From: Aron Broom (broomsday_at_gmail.com)
Date: Wed Jun 18 2014 - 14:07:04 CDT
to second Axel, you need to pin down what in your system is not setup
Often if something is incredibly wrong the failure will be so rapid that
from one frame to the next you'll go from nice structure to total garbage.
You should then, decrease the timestep far enough that you actually can
get an intermediate frame, that is, one where the potential energy has shot
up from the starting coordinates, but where the simulation has not yet
crashed. You might have to go very low for this, like hundredths of a fs.
Also, you should set the temperature to 0 and turn off any barostat, just
to reduce any noise that might make visualization harder. What you want to
see when you view the trajectory, is 99% of your atoms being completely
motionless, while one part is moving around and hitting other things.
Just because the atom numbers that cause the crash are changing doesn't
mean the source isn't consistent, it could just be that whatever atoms your
messed up region smashes into after going hay-wire are different.
On Wed, Jun 18, 2014 at 2:23 PM, Axel Kohlmeyer <akohlmey_at_gmail.com> wrote:
> On Wed, Jun 18, 2014 at 1:29 PM, Douglas Houston
> <DouglasR.Houston_at_ed.ac.uk> wrote:
> > Hi all,
> > I keep encountering the following fatal error:
> > ERROR: Constraint failure in RATTLE algorithm for atom 189!
> > ERROR: Constraint failure; simulation has become unstable.
> > ERROR: Exiting prematurely; see error messages above.
> > The atom itself varies. I have searched previous messages and tried the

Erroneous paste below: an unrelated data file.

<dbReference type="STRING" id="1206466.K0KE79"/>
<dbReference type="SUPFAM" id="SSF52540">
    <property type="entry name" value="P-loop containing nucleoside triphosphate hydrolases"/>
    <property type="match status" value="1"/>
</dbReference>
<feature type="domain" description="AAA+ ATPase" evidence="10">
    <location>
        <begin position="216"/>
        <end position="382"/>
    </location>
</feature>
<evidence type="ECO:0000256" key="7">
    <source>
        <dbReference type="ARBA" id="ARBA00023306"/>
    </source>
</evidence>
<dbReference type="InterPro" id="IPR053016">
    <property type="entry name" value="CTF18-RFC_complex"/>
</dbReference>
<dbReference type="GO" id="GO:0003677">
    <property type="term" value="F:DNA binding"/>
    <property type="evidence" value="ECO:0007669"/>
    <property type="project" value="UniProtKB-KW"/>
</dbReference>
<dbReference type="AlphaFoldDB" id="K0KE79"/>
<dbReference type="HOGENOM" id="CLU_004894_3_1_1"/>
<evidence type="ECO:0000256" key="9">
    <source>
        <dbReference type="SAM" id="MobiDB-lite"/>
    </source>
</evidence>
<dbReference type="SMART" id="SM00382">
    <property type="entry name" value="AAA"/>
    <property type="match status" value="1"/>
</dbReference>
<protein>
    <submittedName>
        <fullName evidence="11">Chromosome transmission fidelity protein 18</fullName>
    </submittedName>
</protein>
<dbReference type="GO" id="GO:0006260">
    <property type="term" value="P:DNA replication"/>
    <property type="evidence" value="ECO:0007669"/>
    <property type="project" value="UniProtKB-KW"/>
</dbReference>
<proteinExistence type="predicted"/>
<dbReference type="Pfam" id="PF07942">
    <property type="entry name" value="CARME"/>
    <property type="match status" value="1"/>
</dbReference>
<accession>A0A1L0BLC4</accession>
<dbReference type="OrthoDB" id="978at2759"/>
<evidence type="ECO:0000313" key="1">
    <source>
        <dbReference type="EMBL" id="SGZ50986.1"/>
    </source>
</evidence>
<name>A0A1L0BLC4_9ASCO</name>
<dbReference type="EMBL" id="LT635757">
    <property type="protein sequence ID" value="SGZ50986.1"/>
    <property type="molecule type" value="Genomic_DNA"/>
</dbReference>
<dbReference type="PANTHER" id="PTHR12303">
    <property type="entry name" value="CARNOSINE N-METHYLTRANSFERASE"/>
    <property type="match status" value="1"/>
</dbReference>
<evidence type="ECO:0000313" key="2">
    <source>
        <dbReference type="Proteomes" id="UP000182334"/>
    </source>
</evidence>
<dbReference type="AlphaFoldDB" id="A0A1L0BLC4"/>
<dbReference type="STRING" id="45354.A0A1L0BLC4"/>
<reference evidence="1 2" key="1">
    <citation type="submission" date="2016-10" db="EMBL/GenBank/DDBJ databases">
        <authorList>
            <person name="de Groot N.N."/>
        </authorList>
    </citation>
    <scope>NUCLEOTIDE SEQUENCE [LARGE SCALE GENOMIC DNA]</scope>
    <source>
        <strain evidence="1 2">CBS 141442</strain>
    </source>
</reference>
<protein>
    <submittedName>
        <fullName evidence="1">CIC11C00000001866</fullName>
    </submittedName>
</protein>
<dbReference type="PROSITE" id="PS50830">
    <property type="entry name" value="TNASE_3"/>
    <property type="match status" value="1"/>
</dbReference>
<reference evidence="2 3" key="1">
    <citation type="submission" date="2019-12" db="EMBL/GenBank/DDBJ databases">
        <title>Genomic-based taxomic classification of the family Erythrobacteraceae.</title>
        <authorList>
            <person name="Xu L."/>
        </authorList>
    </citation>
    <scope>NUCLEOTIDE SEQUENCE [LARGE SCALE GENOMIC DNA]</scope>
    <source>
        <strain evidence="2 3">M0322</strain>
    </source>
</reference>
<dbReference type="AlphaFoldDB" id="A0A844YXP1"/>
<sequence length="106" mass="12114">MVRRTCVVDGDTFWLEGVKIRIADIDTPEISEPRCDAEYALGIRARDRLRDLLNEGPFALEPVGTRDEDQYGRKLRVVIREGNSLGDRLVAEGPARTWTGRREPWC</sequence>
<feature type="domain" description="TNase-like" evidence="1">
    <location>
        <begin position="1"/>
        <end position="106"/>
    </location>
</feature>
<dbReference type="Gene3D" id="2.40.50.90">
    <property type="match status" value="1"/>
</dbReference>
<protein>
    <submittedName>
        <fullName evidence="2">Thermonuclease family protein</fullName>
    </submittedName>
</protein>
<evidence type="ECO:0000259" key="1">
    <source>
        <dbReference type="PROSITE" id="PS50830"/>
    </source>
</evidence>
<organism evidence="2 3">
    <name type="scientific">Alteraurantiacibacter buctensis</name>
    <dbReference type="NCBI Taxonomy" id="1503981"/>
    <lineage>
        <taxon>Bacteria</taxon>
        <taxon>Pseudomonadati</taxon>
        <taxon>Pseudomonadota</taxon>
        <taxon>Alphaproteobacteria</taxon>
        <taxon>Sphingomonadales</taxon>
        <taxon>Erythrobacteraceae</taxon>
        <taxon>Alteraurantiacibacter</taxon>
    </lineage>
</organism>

> > suggestions (smaller timestep, minimization overkill, etc.) to no avail.
> > What else could I try to get my simulation to finish? I have attached my
> you need to look at this from a different perspective. first you need
> to find out the reason, not try to suppress it.
> how reproducible is this failure? how soon does this happen after the
> start of your simulation. have you visualized your simulation around
> the time of the failure and seen where exactly an atom experiences
> (too) large forces. you may have a problem with bad parameters, or a
> bad/incomplete topology (= .psf) file. or you are very very far away
> from equilibrium and may need to do multiple iterations of
> minimization and relaxation. and so on and so on. there are many ways,
> but no simple general solution that works always.
> > .conf file so you can see my system and the simulation parameters I am
> > specifying.
> > cheers,
> > Doug
> > _____________________________________________________
> > Dr. Douglas R. Houston
> > Lecturer
> > Institute of Structural and Molecular Biology
> > Room 3.23, Michael Swann Building
> > King's Buildings
> > University of Edinburgh
> > Edinburgh, EH9 3JR, UK
> > Tel. 0131 650 7358
> > http://tinyurl.com/douglasrhouston
> > --
> > The University of Edinburgh is a charitable body, registered in
> > Scotland, with registration number SC005336.
> Dr. Axel Kohlmeyer akohlmey_at_gmail.com http://goo.gl/1wk0
> College of Science & Technology, Temple University, Philadelphia PA, USA
> International Centre for Theoretical Physics, Trieste. Italy.
-- Aron Broom M.Sc PhD Student Department of Chemistry University of Waterloo
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